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Clorox Agrees to Pull Ads After Better Business Bureau Criticism

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CINCINNATI ( -- A down and dirty war of words over toilet brushes has ended with a Clorox Co. agreement to pull TV ads for the Clorox Toilet Wand.
The NAD found that a Clorox TV commercial 'falsely denigrates' a competitor's product.

The move comes after the National Advertising Division of the Council of Better Business Bureaus cited an unsupported Clorox preference claim that falsely disparaged rival SC Johnson’s Scrubbing Bubbles Fresh Brush.

The companies are the two leading players in a three-way battle for supremacy in souped-up toilet brushes, along with Reckitt Benckiser’s Lysol. SC Johnson’s product leads the pack with a projected $31 million in first-year sales in a $74 million segment, according to Information Resources Inc.

'Falsely denigrates' product
“The references [in the TV commercial] to ‘Hate that papery version of a toilet brush’ and ‘Get rid of it,’ together with the woman, with a look of disgust, taking a garden hose and pointing it at the ragged-looking, wet Fresh Brush, which then blows away in the wind, falsely denigrates the Fresh Brush because it conveys the message that it is flimsy and thus ineffective,” the NAD said in its decision.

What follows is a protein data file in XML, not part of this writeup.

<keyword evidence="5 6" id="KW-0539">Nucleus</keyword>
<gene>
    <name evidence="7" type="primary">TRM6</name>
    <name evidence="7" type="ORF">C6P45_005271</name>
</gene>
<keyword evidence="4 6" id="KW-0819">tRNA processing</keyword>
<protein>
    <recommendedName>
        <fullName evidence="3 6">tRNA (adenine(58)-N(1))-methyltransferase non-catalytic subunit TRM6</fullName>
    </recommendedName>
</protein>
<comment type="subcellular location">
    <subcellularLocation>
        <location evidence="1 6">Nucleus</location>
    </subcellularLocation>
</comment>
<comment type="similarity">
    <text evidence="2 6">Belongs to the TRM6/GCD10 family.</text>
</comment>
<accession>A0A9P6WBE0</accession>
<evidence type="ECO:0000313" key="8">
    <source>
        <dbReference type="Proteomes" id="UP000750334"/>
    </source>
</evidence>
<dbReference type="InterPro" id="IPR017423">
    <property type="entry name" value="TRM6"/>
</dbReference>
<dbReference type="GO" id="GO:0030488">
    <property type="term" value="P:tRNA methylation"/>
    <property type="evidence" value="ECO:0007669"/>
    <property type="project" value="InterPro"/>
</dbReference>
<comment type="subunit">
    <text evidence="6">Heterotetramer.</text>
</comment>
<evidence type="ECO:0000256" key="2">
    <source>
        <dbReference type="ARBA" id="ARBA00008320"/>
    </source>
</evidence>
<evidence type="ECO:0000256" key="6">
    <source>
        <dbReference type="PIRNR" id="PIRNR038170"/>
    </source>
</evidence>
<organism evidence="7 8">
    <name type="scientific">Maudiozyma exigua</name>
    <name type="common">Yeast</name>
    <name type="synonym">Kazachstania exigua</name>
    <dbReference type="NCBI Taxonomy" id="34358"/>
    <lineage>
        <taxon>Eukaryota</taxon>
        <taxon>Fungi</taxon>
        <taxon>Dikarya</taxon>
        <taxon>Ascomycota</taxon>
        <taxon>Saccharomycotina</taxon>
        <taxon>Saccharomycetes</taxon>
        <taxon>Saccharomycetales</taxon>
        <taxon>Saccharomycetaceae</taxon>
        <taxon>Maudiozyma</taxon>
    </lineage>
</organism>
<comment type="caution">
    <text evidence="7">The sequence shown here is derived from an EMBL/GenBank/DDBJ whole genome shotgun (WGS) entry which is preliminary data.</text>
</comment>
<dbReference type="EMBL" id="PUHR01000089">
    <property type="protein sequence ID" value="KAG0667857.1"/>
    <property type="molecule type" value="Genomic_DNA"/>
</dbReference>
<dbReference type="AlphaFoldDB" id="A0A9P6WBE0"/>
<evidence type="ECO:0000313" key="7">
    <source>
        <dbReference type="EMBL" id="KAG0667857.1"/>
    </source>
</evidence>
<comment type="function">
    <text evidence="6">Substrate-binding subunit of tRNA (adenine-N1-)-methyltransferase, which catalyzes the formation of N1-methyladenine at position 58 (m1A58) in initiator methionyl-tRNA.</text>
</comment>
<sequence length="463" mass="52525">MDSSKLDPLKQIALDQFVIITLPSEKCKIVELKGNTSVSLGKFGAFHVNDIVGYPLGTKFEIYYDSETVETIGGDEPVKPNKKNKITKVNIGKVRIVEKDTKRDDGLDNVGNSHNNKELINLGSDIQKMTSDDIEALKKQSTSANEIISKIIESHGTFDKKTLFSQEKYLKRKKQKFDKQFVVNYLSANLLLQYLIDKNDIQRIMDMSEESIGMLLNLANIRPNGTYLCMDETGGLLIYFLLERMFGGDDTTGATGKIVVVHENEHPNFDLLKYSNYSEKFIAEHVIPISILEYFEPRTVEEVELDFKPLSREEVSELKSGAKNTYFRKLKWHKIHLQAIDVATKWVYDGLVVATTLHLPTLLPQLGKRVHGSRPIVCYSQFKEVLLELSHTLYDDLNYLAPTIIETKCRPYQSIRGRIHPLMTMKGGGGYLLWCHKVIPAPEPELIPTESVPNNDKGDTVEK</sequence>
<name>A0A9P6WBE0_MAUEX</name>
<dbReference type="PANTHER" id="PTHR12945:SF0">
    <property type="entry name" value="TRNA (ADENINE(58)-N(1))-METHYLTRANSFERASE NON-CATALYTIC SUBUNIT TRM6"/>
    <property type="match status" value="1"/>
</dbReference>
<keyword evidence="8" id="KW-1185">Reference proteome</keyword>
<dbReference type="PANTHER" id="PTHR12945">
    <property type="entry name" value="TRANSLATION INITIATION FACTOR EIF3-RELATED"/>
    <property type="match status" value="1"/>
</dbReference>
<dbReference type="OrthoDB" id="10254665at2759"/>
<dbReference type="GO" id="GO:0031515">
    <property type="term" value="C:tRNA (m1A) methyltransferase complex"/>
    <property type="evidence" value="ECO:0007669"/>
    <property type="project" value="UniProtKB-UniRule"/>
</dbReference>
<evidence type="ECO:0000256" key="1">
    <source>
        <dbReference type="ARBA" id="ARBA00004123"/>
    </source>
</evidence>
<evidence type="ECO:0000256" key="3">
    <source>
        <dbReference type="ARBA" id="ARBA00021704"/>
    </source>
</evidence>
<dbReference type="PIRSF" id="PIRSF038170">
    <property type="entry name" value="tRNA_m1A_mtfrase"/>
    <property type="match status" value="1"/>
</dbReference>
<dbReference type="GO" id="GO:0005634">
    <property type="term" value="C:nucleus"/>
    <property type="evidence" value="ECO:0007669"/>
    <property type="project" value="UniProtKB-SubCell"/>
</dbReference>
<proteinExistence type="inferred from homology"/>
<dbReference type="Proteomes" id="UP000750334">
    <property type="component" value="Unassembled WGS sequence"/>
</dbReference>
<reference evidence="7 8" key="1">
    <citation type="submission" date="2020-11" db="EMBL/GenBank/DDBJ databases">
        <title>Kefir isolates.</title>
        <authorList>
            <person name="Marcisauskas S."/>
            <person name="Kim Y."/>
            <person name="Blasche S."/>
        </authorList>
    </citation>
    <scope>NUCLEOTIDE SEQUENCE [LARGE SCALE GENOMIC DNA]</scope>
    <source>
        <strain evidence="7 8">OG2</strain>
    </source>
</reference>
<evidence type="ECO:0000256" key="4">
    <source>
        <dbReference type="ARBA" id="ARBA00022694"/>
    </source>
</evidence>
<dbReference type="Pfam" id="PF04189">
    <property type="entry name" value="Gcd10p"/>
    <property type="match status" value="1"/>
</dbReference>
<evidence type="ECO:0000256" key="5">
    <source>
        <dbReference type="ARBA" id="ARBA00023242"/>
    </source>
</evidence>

The NAD also found fault with Clorox’s preference claim: “No wonder people who have tried both prefer Toilet Wand 3 to 1.” The decision noted that the research supporting the claim was among consumers approached at shopping malls who then used both products on clean toilets. The clean-toilet test wasn’t a methodological flaw, because the preference could have been based on other attributes, such as “form and delivery,” the NAD said, but that the Clorox ad didn’t make clear what the consumer preference was based upon.

In a statement, Clorox said it would “discontinue the current advertising” and review the decision to implement changes in future ads. Omnicom Group’s DDB Worldwide, San Francisco, created the ad, and the company’s OMD Worldwide, San Francisco, handles media planning and buying. Spokespeople for Clorox could not immediately be reached for comment.

New-product focus
Bathroom cleaning, perhaps the most unpleasant household chore, has become one of the biggest new-product focuses for the household products industry in recent years.

Besides the toilet brushes, marketers have launched new products and categories such as automatic toilet cleaner/air freshener combos and Clorox’s line of bathroom products with Teflon. Clorox is also launching a spin-off of the Toilet Wand, Clorox Bath Wand for cleaning beyond the toilet, this spring, competing with Procter & Gamble Co.’s Mr. Clean Magic Reach.

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